Rock star and Island Trees High School alumnus Eddie Money turns 67 today. In case you didn't know how much Long Island helped influenced Money's storied career, check out this profile that originally appear in Newsday on May 31, 1998.
Eddie Money, the rough-voiced rocker who sang his way to stardom with "Two Tickets to Paradise" and "Baby, Hold On," lived on Long Island only as a teenager. But he considers his five years in Plainedge the most formative of his life.
"Long Island was the breeding ground; it made me who I am," said Money, 49, who now lives in a community near Malibu, Calif. "Most of what I learned about my craft I learned in high school with The Grapes of Wrath."
The book? No, the band that Money, then Eddie Mahoney, co-founded at Island Trees High School and that was named after the John Steinbeck tome. ("We actually read the classics in those days," Money quipped.)
As a child in Brooklyn, Money was the lead singer in his church choir and loved to belt out the songs from "Carousel" and "Oklahoma!," which he learned from records that his parents brought home after theater outings in Manhattan. But singing in a rock band was far better. "It gave me an opportunity to be in front of all these people without being the star of the football team or the smartest kid in the math class," Money recalled.
And, he added, "I got to date all the cheerleaders."
The Grapes of Wrath was a cover band, playing the Beatles, Kinks, Rolling Stones, Paul Butterfield Blues Band, James Brown and others. "We were doing Gloria,' we were doing What a Day for a Daydream,' we were doing My Baby Does the Hanky Panky,' which I hate to this day; it made me feel like I was actually working for a living," Money recalled.
But playing music was exactly what Money was doing for pocket money. "We'd play a lot of parties, we'd play until the cops came, we'd play the beach clubs, like the Malibu and the Colony out in Lido Beach, and a lot of dances at the school," Money said.
The Grapes also participated in the battles of the bands that determined who would perform at various proms. "We did a battle of the bands in 1966 with The Hassles, Billy Joel's band," Money remembered. "I think it was MacArthur High School in Levittown or Syosset High School or the Mid-Island Mall, I can't remember. Neither one of us won."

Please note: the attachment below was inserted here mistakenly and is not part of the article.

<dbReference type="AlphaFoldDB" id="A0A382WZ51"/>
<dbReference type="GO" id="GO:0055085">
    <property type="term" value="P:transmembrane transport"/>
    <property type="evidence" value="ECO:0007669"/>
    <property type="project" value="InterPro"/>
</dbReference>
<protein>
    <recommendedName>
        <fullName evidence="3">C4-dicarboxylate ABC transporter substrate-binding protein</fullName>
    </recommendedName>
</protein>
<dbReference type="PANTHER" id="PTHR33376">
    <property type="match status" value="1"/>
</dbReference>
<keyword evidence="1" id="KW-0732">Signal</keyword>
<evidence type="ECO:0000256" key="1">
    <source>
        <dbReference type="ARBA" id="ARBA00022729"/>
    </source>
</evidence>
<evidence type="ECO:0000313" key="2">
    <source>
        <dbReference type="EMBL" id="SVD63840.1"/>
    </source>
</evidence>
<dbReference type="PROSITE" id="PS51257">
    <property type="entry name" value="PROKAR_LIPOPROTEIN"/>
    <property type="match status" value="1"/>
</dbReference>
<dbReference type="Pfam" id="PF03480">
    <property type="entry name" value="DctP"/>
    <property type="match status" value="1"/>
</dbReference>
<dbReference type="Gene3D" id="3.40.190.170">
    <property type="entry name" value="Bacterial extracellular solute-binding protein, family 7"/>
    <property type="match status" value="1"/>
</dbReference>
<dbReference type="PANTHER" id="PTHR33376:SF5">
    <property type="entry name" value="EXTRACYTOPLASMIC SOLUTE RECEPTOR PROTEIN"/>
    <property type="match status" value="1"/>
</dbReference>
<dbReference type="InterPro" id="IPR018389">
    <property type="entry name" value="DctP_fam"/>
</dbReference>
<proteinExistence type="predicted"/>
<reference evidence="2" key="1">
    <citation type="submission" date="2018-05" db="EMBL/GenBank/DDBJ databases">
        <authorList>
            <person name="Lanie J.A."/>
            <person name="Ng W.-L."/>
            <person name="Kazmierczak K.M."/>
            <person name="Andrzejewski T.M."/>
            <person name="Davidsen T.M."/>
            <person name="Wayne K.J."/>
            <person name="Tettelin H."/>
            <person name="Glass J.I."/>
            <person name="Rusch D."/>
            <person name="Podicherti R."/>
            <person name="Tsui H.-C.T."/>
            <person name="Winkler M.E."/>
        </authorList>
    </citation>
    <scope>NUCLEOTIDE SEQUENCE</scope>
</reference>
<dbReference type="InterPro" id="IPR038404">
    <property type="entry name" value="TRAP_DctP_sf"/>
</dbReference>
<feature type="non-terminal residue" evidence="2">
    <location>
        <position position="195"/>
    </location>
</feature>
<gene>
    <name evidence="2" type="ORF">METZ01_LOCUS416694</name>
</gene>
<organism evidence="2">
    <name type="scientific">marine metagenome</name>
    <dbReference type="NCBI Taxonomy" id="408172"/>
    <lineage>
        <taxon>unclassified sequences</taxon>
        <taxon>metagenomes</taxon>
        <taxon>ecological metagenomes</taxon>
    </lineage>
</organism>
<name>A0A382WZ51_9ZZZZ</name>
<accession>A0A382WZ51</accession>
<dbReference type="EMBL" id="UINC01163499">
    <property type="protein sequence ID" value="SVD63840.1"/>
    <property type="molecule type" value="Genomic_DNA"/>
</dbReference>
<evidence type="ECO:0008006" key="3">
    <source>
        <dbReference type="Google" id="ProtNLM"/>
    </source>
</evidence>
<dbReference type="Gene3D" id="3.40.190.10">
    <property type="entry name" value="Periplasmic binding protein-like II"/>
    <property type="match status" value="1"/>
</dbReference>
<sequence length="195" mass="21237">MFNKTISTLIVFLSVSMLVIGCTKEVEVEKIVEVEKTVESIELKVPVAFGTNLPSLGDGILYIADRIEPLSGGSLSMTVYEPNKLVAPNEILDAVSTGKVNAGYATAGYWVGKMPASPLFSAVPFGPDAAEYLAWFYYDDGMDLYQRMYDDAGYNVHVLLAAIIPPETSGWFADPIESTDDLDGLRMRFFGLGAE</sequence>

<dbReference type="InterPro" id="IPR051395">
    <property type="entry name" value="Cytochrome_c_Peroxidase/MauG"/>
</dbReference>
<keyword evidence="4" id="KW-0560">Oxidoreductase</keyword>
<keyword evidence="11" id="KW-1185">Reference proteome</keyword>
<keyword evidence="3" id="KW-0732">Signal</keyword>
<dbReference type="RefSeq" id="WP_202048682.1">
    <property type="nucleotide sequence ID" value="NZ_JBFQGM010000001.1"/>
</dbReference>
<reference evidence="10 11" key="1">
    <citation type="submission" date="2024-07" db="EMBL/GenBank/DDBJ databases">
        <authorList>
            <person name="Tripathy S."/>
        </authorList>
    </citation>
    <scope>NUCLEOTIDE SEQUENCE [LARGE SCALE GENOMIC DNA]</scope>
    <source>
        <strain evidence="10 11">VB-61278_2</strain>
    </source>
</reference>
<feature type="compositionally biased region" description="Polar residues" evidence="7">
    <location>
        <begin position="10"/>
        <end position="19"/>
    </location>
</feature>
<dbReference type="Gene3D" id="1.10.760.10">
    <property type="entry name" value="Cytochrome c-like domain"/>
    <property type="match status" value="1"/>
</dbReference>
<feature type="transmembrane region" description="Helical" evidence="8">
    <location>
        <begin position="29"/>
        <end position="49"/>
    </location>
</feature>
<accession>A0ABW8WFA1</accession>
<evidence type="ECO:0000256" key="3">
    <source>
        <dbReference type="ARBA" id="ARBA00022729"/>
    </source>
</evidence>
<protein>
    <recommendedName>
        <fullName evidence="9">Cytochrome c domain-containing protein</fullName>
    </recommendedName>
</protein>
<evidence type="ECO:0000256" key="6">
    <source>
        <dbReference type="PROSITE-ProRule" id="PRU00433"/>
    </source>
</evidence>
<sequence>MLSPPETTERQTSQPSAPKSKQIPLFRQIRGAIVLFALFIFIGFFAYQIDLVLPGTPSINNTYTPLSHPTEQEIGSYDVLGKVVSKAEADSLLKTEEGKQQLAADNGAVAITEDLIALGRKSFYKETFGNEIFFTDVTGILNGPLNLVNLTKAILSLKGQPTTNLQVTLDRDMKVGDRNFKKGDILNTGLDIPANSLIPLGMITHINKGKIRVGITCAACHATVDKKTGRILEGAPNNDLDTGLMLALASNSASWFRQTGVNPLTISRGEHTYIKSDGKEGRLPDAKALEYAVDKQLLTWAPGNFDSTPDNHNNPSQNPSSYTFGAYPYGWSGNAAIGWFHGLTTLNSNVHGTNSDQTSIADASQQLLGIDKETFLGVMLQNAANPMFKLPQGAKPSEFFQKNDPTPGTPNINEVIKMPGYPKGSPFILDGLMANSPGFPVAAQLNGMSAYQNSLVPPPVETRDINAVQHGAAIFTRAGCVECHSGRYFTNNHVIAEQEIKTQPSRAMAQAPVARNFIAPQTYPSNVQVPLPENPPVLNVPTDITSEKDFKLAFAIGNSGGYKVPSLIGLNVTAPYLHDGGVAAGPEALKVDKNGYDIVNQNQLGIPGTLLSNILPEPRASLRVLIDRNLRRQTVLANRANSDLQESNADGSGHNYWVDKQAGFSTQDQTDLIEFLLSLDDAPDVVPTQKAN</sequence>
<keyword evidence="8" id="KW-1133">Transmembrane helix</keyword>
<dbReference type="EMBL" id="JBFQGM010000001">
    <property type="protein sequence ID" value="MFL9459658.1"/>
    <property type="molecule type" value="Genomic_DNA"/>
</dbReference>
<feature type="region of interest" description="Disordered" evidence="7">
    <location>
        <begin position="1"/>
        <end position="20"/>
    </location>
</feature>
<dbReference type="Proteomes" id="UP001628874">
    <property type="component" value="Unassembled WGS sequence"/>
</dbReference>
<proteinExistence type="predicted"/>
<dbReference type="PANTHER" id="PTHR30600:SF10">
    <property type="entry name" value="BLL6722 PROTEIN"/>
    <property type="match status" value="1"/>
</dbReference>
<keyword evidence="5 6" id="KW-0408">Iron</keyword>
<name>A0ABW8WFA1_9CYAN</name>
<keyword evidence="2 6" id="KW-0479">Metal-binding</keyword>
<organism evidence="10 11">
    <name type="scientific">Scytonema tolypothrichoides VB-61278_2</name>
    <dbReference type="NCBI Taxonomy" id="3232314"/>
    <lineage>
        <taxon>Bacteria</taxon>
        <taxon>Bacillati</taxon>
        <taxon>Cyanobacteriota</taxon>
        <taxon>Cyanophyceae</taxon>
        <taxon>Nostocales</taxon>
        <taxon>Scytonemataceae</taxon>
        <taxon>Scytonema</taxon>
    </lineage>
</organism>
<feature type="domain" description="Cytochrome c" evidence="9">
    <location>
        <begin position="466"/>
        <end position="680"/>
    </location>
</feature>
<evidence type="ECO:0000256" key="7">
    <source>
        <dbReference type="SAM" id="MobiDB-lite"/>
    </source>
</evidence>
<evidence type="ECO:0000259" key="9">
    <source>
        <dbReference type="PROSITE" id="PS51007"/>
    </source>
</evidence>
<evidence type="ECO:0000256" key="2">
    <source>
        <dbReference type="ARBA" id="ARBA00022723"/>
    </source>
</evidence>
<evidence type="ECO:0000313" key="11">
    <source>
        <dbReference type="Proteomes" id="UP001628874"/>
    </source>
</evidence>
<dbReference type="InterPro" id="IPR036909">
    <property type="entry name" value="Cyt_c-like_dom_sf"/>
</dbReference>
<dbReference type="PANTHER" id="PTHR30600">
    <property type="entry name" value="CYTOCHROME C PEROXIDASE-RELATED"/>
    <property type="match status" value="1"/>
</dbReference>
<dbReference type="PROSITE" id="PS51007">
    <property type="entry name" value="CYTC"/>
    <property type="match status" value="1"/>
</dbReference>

Despite his popularity as lead singer, Money recalls his years at Island Trees High School as a philosophical tug-of-war between his family and his associates.
"The other guys in the band were pretty freaky, growing their hair long and stuff, but my dad was a New York City cop so I couldn't have long hair," Money said. "And I also was a jock, I ran track and played soccer and baseball. I was on both sides of the bench."
Which didn't suit his father. "He'd be coming upstairs, ripping my Jimi Hendrix posters off the wall," Money said.
After graduating in 1967, Money decided to go his father's way, enrolling in the New York Police Academy. But he was still moonlighting as a rock-and-roll singer. At 19, he quit the academy, moved to Berkeley and a few years later wrote "Two Tickets to Paradise."
The hit had nothing to do with a desire to leave the Island, Money said. But he added that he has penned other tunes about that emotion, including "Something to Believe In," off his new album "Eddie Money, Shakin' With the Money Band."
"It's about growing up and leaving Long Island," Money said. "It goes, 'When I was young, I said goodbye to my mamma . . . she always said I could come back if I wanna.' "